Even when it was a struggle, I slowly started to realize that all of the strange little codes I had been writing in my internal computer finally had connectivity. All the books and freelance bread I was selling and large dinner parties I wanted to have at 18 years old started to make sense to me. What had been a hobby became a full fledge addiction and I was ignited. Food became my work.
How do you come up with new ideas?
In order of importance: Traveling, reading, eating, traveling, reading, talking, traveling, reading.
Do you have any secret ingredients that you like to use?
No secrets really. I think any good cook will tell you to listen to your instinct. Remembering that cooking is both sacred and a total fluke sometimes in equal measure is important. Some of the best ideas come out of nowhere so let yourself go from the hip as much as you also follow “directions”.
image credit: Crystal De Luna Bogan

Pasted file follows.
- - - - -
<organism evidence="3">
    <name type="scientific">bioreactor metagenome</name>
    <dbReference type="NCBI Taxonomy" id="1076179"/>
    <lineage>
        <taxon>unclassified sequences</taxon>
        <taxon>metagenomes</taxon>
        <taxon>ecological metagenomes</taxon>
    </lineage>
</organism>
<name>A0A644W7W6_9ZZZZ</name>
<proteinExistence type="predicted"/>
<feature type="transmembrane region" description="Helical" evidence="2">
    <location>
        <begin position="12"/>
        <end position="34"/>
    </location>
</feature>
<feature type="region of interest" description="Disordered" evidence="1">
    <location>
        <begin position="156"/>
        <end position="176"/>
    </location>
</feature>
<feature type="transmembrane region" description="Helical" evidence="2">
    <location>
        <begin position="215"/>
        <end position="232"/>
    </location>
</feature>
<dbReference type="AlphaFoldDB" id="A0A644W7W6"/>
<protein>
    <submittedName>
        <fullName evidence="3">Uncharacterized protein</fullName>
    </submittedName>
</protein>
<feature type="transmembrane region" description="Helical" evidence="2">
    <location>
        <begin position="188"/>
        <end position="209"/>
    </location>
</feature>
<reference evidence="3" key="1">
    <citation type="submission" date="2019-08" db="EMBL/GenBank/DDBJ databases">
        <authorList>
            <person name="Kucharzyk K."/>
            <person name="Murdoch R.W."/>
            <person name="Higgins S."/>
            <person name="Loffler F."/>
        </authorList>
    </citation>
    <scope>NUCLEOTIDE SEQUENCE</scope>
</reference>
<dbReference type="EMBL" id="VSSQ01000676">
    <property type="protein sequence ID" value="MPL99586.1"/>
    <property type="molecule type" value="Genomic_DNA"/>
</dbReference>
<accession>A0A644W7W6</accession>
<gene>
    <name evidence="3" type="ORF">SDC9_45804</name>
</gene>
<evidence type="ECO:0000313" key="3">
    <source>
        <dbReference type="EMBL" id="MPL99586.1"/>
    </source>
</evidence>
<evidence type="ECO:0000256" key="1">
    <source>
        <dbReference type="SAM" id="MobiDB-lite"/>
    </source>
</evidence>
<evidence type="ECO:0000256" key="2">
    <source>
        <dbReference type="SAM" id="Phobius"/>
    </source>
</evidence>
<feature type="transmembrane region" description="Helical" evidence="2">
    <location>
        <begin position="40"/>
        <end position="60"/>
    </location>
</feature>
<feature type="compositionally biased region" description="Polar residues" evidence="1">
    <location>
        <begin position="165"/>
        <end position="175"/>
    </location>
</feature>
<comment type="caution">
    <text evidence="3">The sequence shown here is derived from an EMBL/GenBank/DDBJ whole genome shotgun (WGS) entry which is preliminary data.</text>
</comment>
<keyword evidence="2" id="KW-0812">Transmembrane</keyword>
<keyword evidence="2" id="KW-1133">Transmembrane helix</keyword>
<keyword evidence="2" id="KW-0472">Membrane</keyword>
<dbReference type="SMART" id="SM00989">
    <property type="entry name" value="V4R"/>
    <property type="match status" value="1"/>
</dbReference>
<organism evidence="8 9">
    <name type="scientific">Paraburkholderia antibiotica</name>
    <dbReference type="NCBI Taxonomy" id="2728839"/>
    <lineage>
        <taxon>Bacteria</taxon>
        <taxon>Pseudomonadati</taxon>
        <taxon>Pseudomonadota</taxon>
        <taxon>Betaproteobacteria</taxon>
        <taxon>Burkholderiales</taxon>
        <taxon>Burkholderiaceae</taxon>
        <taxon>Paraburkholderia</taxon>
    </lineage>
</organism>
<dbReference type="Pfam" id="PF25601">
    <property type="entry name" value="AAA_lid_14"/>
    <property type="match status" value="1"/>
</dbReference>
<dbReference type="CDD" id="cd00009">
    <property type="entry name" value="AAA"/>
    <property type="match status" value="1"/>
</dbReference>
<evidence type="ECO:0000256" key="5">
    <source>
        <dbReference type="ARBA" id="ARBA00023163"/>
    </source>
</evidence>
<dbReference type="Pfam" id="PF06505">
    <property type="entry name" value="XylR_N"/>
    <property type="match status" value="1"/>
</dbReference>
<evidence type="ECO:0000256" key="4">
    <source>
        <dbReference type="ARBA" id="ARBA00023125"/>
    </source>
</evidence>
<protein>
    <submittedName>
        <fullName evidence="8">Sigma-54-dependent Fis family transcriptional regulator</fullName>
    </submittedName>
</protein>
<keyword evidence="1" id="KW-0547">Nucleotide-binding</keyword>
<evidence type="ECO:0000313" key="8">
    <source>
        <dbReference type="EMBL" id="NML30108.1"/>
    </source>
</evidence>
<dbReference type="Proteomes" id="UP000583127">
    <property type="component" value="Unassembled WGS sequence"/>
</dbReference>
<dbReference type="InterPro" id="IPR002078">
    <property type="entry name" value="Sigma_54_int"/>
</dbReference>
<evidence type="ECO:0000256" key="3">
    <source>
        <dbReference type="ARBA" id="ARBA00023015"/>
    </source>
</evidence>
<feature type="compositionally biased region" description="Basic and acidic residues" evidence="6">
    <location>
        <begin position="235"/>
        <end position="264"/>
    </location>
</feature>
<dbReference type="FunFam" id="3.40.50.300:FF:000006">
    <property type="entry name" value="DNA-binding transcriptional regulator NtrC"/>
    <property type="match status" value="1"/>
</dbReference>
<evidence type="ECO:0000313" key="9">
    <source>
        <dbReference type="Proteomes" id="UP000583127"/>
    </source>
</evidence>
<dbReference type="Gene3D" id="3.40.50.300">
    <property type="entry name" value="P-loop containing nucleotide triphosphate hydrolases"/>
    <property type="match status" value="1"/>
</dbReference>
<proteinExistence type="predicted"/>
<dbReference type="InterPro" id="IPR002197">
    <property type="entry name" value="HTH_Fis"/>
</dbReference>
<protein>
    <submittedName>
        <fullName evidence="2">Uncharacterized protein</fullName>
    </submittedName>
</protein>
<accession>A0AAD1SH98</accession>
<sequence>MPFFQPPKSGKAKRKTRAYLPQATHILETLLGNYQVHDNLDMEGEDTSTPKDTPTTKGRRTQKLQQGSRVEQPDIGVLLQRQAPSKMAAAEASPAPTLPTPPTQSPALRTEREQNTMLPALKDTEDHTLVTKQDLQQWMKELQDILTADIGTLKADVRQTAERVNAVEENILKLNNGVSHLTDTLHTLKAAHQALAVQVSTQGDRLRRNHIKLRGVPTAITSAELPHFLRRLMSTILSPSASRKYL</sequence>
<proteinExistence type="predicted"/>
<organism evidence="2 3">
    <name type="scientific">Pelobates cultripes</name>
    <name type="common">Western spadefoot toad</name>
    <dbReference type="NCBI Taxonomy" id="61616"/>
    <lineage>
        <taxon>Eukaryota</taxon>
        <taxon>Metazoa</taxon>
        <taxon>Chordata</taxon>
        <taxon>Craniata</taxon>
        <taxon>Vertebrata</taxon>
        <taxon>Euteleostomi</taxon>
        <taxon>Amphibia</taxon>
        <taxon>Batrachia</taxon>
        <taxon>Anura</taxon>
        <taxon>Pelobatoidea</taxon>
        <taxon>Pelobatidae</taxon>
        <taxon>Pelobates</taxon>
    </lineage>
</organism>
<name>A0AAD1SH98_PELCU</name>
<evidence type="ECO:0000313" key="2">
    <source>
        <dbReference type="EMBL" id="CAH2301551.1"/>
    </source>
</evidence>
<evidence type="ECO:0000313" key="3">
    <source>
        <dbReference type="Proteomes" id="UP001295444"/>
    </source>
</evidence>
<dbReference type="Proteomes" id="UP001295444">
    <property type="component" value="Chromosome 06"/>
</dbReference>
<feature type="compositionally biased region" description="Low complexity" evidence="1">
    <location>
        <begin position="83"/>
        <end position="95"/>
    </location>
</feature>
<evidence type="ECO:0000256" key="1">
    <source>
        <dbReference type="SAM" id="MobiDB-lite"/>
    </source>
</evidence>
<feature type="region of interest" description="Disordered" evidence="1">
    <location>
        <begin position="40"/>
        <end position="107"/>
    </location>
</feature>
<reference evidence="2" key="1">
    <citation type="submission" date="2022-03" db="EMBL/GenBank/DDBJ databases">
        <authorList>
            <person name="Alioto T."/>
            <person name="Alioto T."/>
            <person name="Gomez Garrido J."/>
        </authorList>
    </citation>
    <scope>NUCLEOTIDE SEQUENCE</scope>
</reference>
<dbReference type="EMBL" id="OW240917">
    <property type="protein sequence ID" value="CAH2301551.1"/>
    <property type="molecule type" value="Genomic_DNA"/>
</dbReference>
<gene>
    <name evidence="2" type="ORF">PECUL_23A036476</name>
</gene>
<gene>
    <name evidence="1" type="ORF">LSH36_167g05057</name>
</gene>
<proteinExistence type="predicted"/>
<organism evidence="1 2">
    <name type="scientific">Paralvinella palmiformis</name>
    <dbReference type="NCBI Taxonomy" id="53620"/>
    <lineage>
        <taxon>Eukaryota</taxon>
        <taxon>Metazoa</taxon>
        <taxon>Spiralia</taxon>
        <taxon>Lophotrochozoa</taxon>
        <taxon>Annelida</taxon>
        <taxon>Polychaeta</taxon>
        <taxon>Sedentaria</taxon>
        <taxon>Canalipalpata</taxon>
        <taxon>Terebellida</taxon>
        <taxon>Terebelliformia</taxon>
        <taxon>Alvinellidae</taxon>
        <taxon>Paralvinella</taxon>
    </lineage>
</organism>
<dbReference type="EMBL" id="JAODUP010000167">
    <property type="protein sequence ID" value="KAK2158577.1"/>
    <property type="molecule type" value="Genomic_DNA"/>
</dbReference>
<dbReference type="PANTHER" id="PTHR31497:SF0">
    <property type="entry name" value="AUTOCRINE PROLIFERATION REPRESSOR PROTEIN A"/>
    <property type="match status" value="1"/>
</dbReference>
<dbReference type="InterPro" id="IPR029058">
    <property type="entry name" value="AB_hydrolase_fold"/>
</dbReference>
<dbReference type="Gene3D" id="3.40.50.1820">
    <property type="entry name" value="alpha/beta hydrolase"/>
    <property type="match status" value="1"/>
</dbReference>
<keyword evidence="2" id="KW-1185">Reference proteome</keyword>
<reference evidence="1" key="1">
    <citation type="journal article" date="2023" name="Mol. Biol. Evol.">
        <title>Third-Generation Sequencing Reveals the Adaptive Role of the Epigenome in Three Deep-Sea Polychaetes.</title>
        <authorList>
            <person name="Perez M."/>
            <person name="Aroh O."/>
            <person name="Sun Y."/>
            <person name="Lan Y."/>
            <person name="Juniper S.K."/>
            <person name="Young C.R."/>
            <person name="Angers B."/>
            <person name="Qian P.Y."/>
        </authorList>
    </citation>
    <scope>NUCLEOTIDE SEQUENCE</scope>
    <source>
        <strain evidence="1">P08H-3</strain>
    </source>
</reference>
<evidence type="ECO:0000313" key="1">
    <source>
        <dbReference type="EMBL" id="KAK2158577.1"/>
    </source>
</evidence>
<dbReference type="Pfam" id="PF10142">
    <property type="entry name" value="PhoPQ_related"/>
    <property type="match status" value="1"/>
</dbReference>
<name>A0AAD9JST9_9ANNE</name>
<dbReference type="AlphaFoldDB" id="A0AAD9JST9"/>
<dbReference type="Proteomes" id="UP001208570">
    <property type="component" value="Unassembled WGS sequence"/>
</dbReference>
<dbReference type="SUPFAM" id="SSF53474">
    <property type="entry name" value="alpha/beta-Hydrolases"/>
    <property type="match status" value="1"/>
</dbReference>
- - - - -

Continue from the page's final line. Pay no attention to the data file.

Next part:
What is a typical workday for you?
Well. I’ll just tell you about today, if you want it: In at 7am, big brunch, made so many biscuits that I will be dreaming about it tonight, crackers, cakes, ice creams and restored our cookie stash (note: tweak the sorghum stack cookies), cornmeal English muffin testing was a hit and the housemade bologna eggs benedict seemed to be a success, prepped while plated a busy brunch service, finished working out details on a new dessert to be put on next week, made jams and prepped brioche for my donut plate for tomorrow’s brunch (which I’m so excited about I can’t sleep – so much for biscuit dreams), helped my assistant get mised out for dinner service, office work (worst part of my day), left early around 630pm to take my daughter school shopping and home to work on two articles to write (deadline!) and recipe writing.